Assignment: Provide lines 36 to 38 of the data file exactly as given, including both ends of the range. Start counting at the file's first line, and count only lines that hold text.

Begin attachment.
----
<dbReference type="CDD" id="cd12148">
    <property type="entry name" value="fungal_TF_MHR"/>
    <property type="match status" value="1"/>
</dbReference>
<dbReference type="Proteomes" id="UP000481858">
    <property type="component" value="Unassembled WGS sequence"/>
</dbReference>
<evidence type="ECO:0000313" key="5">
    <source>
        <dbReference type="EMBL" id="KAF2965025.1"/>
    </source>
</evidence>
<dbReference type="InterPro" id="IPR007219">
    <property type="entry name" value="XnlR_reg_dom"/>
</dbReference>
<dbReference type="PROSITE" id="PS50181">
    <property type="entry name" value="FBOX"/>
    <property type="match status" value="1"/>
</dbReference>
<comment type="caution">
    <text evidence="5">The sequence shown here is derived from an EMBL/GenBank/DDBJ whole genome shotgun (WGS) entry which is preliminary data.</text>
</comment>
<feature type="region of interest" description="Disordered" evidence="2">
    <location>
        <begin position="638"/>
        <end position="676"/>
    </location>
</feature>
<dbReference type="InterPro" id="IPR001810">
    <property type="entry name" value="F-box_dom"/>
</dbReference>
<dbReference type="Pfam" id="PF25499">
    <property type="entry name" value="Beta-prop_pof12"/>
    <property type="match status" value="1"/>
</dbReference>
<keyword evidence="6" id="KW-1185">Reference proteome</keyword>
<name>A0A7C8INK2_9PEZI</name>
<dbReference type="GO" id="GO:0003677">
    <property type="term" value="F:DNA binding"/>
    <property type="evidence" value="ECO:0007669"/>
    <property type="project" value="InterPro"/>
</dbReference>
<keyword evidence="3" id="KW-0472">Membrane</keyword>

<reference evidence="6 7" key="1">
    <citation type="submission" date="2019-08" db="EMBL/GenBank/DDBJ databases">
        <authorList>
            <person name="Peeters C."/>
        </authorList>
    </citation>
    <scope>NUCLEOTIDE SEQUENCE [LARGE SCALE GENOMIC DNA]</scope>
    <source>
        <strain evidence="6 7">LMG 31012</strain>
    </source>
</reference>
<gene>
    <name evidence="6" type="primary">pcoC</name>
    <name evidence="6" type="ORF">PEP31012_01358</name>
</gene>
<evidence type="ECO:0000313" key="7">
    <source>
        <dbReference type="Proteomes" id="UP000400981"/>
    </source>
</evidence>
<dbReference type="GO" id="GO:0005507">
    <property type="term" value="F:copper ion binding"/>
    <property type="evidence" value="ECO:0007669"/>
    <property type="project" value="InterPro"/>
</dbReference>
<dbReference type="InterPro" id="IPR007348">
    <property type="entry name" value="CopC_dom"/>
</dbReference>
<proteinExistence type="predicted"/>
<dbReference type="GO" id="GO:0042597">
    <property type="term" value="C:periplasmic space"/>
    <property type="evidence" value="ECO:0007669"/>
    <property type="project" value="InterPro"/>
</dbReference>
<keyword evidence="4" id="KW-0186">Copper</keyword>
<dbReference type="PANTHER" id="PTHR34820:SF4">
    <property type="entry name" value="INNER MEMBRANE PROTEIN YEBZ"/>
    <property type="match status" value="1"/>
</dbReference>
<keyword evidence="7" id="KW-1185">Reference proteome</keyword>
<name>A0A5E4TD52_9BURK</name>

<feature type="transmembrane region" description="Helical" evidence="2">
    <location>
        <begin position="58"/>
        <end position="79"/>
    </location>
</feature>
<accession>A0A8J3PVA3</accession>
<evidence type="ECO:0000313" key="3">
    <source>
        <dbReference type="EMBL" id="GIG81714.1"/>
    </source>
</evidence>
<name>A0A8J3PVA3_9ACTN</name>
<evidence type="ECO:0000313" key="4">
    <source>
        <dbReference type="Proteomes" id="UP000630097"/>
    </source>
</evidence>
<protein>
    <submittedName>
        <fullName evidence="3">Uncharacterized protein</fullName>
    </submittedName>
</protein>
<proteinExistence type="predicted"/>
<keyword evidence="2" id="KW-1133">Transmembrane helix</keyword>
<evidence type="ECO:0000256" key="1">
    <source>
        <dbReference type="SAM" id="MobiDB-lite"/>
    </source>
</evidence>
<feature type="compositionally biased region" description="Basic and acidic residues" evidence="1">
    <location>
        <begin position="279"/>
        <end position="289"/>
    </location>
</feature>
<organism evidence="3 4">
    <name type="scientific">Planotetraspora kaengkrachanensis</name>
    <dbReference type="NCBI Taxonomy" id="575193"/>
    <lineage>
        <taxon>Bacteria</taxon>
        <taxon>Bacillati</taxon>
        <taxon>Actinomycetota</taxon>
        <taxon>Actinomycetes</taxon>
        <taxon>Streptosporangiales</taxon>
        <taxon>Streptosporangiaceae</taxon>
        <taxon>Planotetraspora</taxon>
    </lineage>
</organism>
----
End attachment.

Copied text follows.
<keyword evidence="6" id="KW-1185">Reference proteome</keyword>
<name>A0A7C8INK2_9PEZI</name>
<dbReference type="GO" id="GO:0003677">